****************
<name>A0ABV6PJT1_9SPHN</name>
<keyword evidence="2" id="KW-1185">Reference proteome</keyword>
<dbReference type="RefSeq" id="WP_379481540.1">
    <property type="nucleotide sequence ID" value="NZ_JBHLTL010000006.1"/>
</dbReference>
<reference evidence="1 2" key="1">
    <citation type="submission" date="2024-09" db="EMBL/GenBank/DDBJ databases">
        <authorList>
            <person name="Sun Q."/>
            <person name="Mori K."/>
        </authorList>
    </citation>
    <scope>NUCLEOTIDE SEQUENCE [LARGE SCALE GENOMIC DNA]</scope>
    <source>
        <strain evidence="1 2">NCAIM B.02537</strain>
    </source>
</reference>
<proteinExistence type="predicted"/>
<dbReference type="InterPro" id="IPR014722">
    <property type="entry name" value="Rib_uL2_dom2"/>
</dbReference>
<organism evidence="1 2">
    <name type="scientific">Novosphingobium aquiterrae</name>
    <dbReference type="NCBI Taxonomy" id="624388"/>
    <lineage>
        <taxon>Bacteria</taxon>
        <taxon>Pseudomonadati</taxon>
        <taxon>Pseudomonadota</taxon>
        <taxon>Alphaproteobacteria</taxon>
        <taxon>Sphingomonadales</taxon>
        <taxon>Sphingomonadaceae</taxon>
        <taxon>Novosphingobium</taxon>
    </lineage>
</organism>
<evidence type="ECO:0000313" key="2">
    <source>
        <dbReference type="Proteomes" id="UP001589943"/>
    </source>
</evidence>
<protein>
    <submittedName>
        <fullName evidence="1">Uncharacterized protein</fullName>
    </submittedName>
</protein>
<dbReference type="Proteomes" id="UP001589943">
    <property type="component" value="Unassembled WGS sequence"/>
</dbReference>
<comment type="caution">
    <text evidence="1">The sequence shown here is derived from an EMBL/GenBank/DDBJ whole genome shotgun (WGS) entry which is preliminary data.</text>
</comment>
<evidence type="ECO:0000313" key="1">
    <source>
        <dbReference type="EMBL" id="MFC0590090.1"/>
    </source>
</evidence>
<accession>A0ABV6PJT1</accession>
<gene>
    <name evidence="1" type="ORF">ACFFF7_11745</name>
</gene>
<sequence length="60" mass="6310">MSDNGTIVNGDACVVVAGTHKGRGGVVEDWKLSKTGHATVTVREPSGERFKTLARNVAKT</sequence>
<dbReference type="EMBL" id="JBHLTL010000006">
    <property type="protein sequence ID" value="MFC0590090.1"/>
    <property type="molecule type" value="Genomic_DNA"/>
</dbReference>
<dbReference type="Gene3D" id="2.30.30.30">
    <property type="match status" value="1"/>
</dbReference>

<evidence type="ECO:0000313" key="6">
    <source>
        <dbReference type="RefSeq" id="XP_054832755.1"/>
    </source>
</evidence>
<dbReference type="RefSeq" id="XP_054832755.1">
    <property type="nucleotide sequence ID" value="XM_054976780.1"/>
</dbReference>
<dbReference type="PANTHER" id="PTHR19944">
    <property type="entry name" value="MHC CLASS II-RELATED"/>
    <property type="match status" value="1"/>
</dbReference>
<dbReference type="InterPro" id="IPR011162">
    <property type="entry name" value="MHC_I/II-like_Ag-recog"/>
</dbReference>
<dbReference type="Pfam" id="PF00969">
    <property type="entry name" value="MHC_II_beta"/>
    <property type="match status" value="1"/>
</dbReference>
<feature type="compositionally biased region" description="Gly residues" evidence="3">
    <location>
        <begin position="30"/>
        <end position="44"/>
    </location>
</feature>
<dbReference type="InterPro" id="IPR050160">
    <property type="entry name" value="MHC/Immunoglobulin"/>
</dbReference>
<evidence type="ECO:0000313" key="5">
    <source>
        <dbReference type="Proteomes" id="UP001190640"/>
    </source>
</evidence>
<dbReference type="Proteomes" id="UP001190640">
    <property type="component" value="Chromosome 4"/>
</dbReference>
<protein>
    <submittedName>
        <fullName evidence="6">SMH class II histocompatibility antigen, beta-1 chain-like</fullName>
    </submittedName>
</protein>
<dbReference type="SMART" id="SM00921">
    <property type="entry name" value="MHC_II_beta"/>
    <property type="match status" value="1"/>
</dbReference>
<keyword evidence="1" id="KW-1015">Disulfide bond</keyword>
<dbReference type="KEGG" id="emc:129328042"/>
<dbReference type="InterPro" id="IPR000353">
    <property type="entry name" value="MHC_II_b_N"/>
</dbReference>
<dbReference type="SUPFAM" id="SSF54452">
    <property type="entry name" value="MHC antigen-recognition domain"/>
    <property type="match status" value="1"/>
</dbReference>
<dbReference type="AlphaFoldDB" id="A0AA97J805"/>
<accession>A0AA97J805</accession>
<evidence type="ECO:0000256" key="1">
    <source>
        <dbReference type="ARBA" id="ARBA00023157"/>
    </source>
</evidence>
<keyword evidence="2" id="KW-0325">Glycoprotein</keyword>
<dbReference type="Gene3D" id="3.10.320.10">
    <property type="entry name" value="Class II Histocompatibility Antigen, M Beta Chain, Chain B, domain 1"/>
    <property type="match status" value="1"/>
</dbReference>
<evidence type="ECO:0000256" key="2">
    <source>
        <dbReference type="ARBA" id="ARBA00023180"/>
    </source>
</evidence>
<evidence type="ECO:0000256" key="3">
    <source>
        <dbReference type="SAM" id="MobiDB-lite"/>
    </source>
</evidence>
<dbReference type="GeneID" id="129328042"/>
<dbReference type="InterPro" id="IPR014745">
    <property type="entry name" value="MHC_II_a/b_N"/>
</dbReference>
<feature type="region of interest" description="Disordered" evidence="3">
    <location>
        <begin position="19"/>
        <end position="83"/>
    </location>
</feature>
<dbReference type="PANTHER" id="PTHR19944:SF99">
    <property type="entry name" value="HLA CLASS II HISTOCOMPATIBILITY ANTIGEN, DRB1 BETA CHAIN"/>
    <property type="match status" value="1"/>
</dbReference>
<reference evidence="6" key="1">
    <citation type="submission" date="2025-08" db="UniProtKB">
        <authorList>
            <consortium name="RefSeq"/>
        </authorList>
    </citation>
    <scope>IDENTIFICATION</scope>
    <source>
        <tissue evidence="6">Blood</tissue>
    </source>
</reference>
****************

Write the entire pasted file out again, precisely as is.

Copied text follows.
<name>A0ABV6PJT1_9SPHN</name>
<keyword evidence="2" id="KW-1185">Reference proteome</keyword>
<dbReference type="RefSeq" id="WP_379481540.1">
    <property type="nucleotide sequence ID" value="NZ_JBHLTL010000006.1"/>
</dbReference>
<reference evidence="1 2" key="1">
    <citation type="submission" date="2024-09" db="EMBL/GenBank/DDBJ databases">
        <authorList>
            <person name="Sun Q."/>
            <person name="Mori K."/>
        </authorList>
    </citation>
    <scope>NUCLEOTIDE SEQUENCE [LARGE SCALE GENOMIC DNA]</scope>
    <source>
        <strain evidence="1 2">NCAIM B.02537</strain>
    </source>
</reference>
<proteinExistence type="predicted"/>
<dbReference type="InterPro" id="IPR014722">
    <property type="entry name" value="Rib_uL2_dom2"/>
</dbReference>
<organism evidence="1 2">
    <name type="scientific">Novosphingobium aquiterrae</name>
    <dbReference type="NCBI Taxonomy" id="624388"/>
    <lineage>
        <taxon>Bacteria</taxon>
        <taxon>Pseudomonadati</taxon>
        <taxon>Pseudomonadota</taxon>
        <taxon>Alphaproteobacteria</taxon>
        <taxon>Sphingomonadales</taxon>
        <taxon>Sphingomonadaceae</taxon>
        <taxon>Novosphingobium</taxon>
    </lineage>
</organism>
<evidence type="ECO:0000313" key="2">
    <source>
        <dbReference type="Proteomes" id="UP001589943"/>
    </source>
</evidence>
<protein>
    <submittedName>
        <fullName evidence="1">Uncharacterized protein</fullName>
    </submittedName>
</protein>
<dbReference type="Proteomes" id="UP001589943">
    <property type="component" value="Unassembled WGS sequence"/>
</dbReference>
<comment type="caution">
    <text evidence="1">The sequence shown here is derived from an EMBL/GenBank/DDBJ whole genome shotgun (WGS) entry which is preliminary data.</text>
</comment>
<evidence type="ECO:0000313" key="1">
    <source>
        <dbReference type="EMBL" id="MFC0590090.1"/>
    </source>
</evidence>
<accession>A0ABV6PJT1</accession>
<gene>
    <name evidence="1" type="ORF">ACFFF7_11745</name>
</gene>
<sequence length="60" mass="6310">MSDNGTIVNGDACVVVAGTHKGRGGVVEDWKLSKTGHATVTVREPSGERFKTLARNVAKT</sequence>
<dbReference type="EMBL" id="JBHLTL010000006">
    <property type="protein sequence ID" value="MFC0590090.1"/>
    <property type="molecule type" value="Genomic_DNA"/>
</dbReference>
<dbReference type="Gene3D" id="2.30.30.30">
    <property type="match status" value="1"/>
</dbReference>

<evidence type="ECO:0000313" key="6">
    <source>
        <dbReference type="RefSeq" id="XP_054832755.1"/>
    </source>
</evidence>
<dbReference type="RefSeq" id="XP_054832755.1">
    <property type="nucleotide sequence ID" value="XM_054976780.1"/>
</dbReference>
<dbReference type="PANTHER" id="PTHR19944">
    <property type="entry name" value="MHC CLASS II-RELATED"/>
    <property type="match status" value="1"/>
</dbReference>
<dbReference type="InterPro" id="IPR011162">
    <property type="entry name" value="MHC_I/II-like_Ag-recog"/>
</dbReference>
<dbReference type="Pfam" id="PF00969">
    <property type="entry name" value="MHC_II_beta"/>
    <property type="match status" value="1"/>
</dbReference>
<feature type="compositionally biased region" description="Gly residues" evidence="3">
    <location>
        <begin position="30"/>
        <end position="44"/>
    </location>
</feature>
<dbReference type="InterPro" id="IPR050160">
    <property type="entry name" value="MHC/Immunoglobulin"/>
</dbReference>
<evidence type="ECO:0000313" key="5">
    <source>
        <dbReference type="Proteomes" id="UP001190640"/>
    </source>
</evidence>
<dbReference type="Proteomes" id="UP001190640">
    <property type="component" value="Chromosome 4"/>
</dbReference>
<protein>
    <submittedName>
        <fullName evidence="6">SMH class II histocompatibility antigen, beta-1 chain-like</fullName>
    </submittedName>
</protein>
<dbReference type="SMART" id="SM00921">
    <property type="entry name" value="MHC_II_beta"/>
    <property type="match status" value="1"/>
</dbReference>
<keyword evidence="1" id="KW-1015">Disulfide bond</keyword>
<dbReference type="KEGG" id="emc:129328042"/>
<dbReference type="InterPro" id="IPR000353">
    <property type="entry name" value="MHC_II_b_N"/>
</dbReference>
<dbReference type="SUPFAM" id="SSF54452">
    <property type="entry name" value="MHC antigen-recognition domain"/>
    <property type="match status" value="1"/>
</dbReference>
<dbReference type="AlphaFoldDB" id="A0AA97J805"/>
<accession>A0AA97J805</accession>
<evidence type="ECO:0000256" key="1">
    <source>
        <dbReference type="ARBA" id="ARBA00023157"/>
    </source>
</evidence>
<keyword evidence="2" id="KW-0325">Glycoprotein</keyword>
<dbReference type="Gene3D" id="3.10.320.10">
    <property type="entry name" value="Class II Histocompatibility Antigen, M Beta Chain, Chain B, domain 1"/>
    <property type="match status" value="1"/>
</dbReference>
<evidence type="ECO:0000256" key="2">
    <source>
        <dbReference type="ARBA" id="ARBA00023180"/>
    </source>
</evidence>
<evidence type="ECO:0000256" key="3">
    <source>
        <dbReference type="SAM" id="MobiDB-lite"/>
    </source>
</evidence>
<dbReference type="GeneID" id="129328042"/>
<dbReference type="InterPro" id="IPR014745">
    <property type="entry name" value="MHC_II_a/b_N"/>
</dbReference>
<feature type="region of interest" description="Disordered" evidence="3">
    <location>
        <begin position="19"/>
        <end position="83"/>
    </location>
</feature>
<dbReference type="PANTHER" id="PTHR19944:SF99">
    <property type="entry name" value="HLA CLASS II HISTOCOMPATIBILITY ANTIGEN, DRB1 BETA CHAIN"/>
    <property type="match status" value="1"/>
</dbReference>
<reference evidence="6" key="1">
    <citation type="submission" date="2025-08" db="UniProtKB">
        <authorList>
            <consortium name="RefSeq"/>
        </authorList>
    </citation>
    <scope>IDENTIFICATION</scope>
    <source>
        <tissue evidence="6">Blood</tissue>
    </source>
</reference>